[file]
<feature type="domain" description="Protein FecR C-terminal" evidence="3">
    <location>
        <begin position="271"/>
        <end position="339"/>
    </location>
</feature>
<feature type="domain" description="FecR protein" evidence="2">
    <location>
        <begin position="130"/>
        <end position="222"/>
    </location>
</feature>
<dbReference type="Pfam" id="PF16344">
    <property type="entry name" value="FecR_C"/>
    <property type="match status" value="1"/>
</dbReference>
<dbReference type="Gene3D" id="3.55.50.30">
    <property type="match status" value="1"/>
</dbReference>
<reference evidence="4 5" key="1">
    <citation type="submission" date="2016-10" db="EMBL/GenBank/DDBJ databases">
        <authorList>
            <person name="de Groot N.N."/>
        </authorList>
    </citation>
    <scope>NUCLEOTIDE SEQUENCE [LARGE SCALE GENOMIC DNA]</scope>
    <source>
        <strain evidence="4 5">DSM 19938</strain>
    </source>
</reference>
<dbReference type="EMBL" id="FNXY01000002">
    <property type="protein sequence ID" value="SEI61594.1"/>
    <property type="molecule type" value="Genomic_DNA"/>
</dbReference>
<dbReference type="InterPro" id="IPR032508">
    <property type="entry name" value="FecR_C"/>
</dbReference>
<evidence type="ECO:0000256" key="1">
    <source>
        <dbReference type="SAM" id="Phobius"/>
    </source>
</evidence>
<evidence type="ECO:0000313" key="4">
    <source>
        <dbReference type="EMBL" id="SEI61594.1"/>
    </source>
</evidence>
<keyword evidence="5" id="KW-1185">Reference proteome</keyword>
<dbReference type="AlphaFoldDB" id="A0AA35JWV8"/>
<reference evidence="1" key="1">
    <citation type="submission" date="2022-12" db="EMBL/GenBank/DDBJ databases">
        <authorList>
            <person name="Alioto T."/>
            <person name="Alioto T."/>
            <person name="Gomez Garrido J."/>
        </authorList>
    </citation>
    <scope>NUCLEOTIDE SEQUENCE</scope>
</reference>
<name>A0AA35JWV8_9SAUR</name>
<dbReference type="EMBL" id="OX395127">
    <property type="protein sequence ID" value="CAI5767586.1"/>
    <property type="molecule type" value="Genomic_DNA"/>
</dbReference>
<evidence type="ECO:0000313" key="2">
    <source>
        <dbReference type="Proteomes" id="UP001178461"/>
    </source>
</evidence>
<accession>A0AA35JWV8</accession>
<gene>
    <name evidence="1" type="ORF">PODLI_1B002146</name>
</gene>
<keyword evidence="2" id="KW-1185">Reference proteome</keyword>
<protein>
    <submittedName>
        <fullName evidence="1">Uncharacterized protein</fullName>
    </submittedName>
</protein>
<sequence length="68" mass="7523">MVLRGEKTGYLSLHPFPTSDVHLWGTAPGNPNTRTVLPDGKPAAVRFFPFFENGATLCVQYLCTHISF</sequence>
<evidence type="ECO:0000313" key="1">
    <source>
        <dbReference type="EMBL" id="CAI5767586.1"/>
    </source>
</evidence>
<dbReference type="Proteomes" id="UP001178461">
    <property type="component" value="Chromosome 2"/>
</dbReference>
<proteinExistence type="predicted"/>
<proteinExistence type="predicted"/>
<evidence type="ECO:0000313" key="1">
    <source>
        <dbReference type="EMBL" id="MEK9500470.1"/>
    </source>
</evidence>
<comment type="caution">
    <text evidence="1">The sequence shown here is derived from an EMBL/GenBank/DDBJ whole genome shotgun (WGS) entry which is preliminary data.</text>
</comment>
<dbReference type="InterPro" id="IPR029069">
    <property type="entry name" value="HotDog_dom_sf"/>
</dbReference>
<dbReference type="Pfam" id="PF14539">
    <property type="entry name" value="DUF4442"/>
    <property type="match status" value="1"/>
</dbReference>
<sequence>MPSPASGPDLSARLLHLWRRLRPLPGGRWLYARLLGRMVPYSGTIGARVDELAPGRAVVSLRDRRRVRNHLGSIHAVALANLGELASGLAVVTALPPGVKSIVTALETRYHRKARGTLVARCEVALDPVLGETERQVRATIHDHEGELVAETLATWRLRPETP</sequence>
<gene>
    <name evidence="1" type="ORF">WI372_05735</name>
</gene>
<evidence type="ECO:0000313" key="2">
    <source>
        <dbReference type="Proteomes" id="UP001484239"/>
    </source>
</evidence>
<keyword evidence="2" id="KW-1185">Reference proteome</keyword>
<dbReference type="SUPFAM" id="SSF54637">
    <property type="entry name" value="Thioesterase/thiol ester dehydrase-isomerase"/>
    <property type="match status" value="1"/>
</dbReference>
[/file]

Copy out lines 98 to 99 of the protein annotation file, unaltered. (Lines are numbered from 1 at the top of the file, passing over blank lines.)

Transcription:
</comment>
<dbReference type="InterPro" id="IPR029069">